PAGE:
Co-sponsored by the Cuba Working Group.

Thursday, November 1, 4:00 pm
Geballe Room, 220 Stephens Hall

Photos of the event


Series:
Bay Area Latin America Forum

James Holston
"'Treating the Unequal Unequally': The Entrenched Regime of Special Treatment Citizenship in Brazil"

Since independence, Brazil has maintained a regime of citizenship that is universally inclusive in national membership and massively inegalitarian in distributing rights and legalizing social differences. Thus, Brazilian citizenship has been a legal means to distribute inequality. This lecture analyzes the development and persistence of this regime of special treatment citizenship, which, while still dominant, has been challenged by a new and insurgent formulation of citizenship arising in the urban peripheries.

James Holston is Associate Professor of Anthropology at UC Berkeley. His forthcoming book Insurgent Citizenship: Disjunctions of Democracy and Modernity in Brazil will be available in January from Princeton University Press.

Monday, November 5, 12:00 – 1:15 pm
CLAS Conference Room, 2334 Bowditch Street

Photos of the event


Film Screening
"The City of Photographers"
by Sebastián Moreno Mardones (Chile, 2006)

During Pinochet’s long regime, a motley crew of photojournalists shot and framed Chile’s people and turmoil from many points of view. In the streets, in the middle of bloody riots and protests, these fearless photographers learned their craft and created many of the now legendary images which helped focus world attention on the regime’s repressive tactics. They lived dangerously, and they lived to tell. This is their story. 80 minutes. Spanish with English subtitles.

Co-sponsored by the International Latino Film Festival.

Thursday, November 8, 6:00 pm
La Peña, 3105 Shattuck Avenue, Berkeley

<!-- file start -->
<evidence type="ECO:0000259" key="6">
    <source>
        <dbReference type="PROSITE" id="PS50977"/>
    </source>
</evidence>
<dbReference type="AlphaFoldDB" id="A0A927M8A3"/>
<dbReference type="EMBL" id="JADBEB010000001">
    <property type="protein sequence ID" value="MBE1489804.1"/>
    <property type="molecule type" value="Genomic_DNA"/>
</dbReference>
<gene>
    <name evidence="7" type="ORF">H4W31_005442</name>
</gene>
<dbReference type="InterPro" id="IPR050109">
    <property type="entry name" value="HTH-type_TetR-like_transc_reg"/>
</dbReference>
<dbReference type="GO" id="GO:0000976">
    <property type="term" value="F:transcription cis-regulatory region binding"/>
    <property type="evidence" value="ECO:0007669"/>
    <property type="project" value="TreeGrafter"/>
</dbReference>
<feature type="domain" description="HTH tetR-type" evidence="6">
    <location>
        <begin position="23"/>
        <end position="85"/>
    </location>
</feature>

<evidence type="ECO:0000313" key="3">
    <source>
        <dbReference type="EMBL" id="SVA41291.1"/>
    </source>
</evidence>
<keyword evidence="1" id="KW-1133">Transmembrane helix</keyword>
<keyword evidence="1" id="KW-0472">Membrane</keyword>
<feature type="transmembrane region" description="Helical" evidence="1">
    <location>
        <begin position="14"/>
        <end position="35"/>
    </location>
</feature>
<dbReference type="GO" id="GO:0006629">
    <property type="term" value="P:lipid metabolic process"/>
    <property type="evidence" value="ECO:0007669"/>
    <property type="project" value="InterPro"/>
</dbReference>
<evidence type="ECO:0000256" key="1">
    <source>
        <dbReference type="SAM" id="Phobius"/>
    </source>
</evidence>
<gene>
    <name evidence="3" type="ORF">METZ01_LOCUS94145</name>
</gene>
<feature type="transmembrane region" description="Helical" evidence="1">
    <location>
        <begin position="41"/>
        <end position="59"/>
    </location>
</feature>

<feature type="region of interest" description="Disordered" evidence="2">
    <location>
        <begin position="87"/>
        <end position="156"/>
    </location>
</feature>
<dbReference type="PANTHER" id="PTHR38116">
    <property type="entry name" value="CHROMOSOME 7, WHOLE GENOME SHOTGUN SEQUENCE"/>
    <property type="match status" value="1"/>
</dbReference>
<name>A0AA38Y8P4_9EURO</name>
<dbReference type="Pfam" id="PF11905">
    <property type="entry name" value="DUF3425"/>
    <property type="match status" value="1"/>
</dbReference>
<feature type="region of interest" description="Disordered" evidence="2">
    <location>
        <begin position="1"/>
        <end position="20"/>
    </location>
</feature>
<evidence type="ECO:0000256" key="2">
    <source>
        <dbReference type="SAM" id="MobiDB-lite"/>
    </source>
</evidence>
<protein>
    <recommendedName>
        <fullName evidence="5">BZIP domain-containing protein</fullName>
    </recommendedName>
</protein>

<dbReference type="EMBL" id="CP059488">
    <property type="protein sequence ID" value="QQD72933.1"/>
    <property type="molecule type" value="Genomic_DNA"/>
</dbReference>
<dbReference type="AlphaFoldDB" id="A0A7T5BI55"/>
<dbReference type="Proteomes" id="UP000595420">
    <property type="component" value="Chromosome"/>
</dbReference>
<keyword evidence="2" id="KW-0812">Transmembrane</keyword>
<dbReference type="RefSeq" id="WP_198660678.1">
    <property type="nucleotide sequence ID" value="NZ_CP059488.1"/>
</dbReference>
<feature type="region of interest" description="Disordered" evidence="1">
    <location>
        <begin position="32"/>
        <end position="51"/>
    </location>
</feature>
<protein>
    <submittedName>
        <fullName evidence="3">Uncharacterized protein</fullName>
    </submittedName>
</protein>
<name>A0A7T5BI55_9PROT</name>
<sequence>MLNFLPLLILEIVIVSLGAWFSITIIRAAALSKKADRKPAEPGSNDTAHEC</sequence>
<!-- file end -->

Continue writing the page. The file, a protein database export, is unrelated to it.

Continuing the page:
Conference
"From Accomarca to Fujimori: Justice and Accountability in Peru"

This event will focus on justice and accountability in Peru from the Accomarca Massacre in the 1980s through the return of former President Alberto Fujimori in September.

Reception  
6:00 – 6:30 Music by Chaskinakuy, interpreters of traditional Andean village music.

Program

7:00 – 7:10 Introduction by a Quechua leader.

7:10 – 7:20 Almudena Bernabeu, International Attorney from the Center for Justice and Accountability and lead attorney on the cases against Peruvian officials for their role in the Accomarca Massacre.

7:20 – 7:30 Eduardo González, Peruvian expert on transitional justice from the International Center for Transitional Justice, who was a core staff member of the Peruvian Truth and Reconciliation Commission.

7:30 – 7:40 Francisco Pancho Soberón, Founder and President of the Asociación Pro Derechos Humanos, which works to combat human rights abuses.

7:40 – 7:50 Robin Kirk, award-winning author and human rights activist, who reported on the war between the government and the Shining Path during the 1980s and prepared reports for the U.S. Committee on Refugees, including the first report ever on the plight of Peru’s internally displaced people.